« New Research on Games and Classroom Assessment Practices | Main | Teach to One in The New York Times »

Beyond the Laptop Debate

My colleague Michael Friedman, a HILT research fellow at Harvard, has a post in Inside Higher Ed this week on "Beyond the Laptop Debate" where he summarizes some of his thoughts on whether or not to allow laptops in classrooms. Mike's thoughts are informed by some research he's been doing on student note-taking behavior and its effects on classroom practice. He finds some evidence of a positive correlation between GPA and long-hand note-taking, but he's as interested in student autonomy as he is in student agency.

Mike reframes the debate from the effects on laptops on student learning to the effect of choice on student learning:

Ultimately, Dr. Holstead's article raises an important point beyond the laptop debate: do we want to impose specific policies on students to optimize their learning and long-term retention, or do we want students to optimize their learning by showing them the evidence and letting them figure out what works best for them? Even if students make the wrong choices, they may be more motivated learners if they have the autonomy to decide for themselves.

Mike concludes:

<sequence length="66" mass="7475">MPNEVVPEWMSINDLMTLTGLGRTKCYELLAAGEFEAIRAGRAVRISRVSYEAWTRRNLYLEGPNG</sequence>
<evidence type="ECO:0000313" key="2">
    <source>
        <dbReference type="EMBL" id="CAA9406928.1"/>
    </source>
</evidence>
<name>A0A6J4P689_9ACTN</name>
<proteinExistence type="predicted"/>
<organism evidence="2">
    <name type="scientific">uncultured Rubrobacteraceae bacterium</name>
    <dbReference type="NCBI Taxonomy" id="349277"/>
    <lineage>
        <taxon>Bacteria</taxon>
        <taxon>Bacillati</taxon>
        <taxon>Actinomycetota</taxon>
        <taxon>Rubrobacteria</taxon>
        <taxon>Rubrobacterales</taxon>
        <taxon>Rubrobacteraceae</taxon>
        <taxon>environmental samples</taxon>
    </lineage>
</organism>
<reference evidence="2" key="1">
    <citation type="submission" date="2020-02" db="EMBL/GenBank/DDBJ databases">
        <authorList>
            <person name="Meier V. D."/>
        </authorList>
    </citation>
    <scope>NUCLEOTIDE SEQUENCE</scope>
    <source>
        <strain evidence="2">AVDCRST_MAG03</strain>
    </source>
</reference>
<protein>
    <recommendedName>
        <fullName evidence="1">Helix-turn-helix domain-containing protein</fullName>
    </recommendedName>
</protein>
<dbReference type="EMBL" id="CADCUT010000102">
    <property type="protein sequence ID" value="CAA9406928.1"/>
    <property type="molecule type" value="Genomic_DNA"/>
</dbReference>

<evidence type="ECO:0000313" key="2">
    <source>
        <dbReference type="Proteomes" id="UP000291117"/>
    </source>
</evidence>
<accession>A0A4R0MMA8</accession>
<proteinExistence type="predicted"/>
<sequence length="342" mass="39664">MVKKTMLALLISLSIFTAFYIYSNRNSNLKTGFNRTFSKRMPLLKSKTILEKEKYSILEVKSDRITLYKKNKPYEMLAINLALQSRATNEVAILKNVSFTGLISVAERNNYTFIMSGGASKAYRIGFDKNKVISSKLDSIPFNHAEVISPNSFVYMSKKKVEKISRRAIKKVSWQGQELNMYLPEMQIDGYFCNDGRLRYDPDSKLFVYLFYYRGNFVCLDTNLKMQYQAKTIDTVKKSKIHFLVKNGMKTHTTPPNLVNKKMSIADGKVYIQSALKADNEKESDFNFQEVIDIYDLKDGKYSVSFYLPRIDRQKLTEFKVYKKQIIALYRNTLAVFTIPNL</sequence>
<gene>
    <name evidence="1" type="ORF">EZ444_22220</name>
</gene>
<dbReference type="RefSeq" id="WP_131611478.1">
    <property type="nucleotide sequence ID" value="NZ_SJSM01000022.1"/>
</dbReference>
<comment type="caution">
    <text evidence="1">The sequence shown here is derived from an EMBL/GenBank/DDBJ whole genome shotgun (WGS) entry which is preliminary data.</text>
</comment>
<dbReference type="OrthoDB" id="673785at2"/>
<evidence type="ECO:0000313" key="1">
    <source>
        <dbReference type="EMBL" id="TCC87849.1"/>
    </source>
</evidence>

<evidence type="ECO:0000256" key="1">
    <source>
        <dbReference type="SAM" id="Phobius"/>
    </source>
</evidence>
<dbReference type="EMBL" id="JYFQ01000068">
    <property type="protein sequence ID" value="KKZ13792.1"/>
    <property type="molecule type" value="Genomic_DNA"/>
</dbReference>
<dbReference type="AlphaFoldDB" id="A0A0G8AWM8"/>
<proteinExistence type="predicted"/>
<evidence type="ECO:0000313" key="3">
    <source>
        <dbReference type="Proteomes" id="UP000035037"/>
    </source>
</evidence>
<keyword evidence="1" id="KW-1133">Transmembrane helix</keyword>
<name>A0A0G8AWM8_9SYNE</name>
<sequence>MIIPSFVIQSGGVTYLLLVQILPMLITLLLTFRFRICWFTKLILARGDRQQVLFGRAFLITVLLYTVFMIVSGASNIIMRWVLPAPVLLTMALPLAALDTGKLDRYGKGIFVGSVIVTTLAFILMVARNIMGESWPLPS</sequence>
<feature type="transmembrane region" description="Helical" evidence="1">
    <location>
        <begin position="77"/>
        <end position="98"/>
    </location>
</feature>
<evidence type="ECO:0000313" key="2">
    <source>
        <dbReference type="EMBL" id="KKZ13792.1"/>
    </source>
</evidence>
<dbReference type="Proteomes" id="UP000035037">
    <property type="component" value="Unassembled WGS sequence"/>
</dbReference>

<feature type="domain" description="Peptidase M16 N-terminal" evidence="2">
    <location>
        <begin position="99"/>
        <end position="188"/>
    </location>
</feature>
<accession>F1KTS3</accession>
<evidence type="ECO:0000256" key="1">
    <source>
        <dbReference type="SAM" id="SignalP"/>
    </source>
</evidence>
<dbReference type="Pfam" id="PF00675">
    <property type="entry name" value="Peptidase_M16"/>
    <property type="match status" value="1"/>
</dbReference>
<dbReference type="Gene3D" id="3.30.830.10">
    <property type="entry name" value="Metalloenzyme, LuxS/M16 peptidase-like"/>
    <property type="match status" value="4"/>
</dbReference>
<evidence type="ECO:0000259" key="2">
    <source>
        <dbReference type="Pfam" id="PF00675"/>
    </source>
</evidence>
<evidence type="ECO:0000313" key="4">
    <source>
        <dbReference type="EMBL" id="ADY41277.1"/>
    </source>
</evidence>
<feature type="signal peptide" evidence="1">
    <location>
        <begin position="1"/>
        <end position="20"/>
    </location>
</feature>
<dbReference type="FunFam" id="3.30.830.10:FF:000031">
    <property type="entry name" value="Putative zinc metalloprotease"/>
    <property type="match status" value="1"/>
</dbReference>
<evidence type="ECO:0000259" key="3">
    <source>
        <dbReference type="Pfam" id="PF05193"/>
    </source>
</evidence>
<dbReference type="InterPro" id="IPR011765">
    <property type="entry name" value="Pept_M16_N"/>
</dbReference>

In the current landscape where blended and online courses are becoming increasingly common, the need for students to self-regulate and optimize their own learning is now more important than ever.

The full article includes a list of suggestions for students and teachers, and further consideration of the merits of choice and efficacy, and it is worth reading. 

For regular updates, follow me on Twitter at @bjfr and for my publications, C.V., and online portfolio, visit EdTechResearcher.

Notice: We recently upgraded our comments. (Learn more here.) If you are logged in as a subscriber or registered user and already have a Display Name on edweek.org, you can post comments. If you do not already have a Display Name, please create one here.
Ground Rules for Posting
We encourage lively debate, but please be respectful of others. Profanity and personal attacks are prohibited. By commenting, you are agreeing to abide by our user agreement.
All comments are public.

The opinions expressed in EdTech Researcher are strictly those of the author(s) and do not reflect the opinions or endorsement of Editorial Projects in Education, or any of its publications.

Follow This Blog


Most Viewed on Education Week



Recent Comments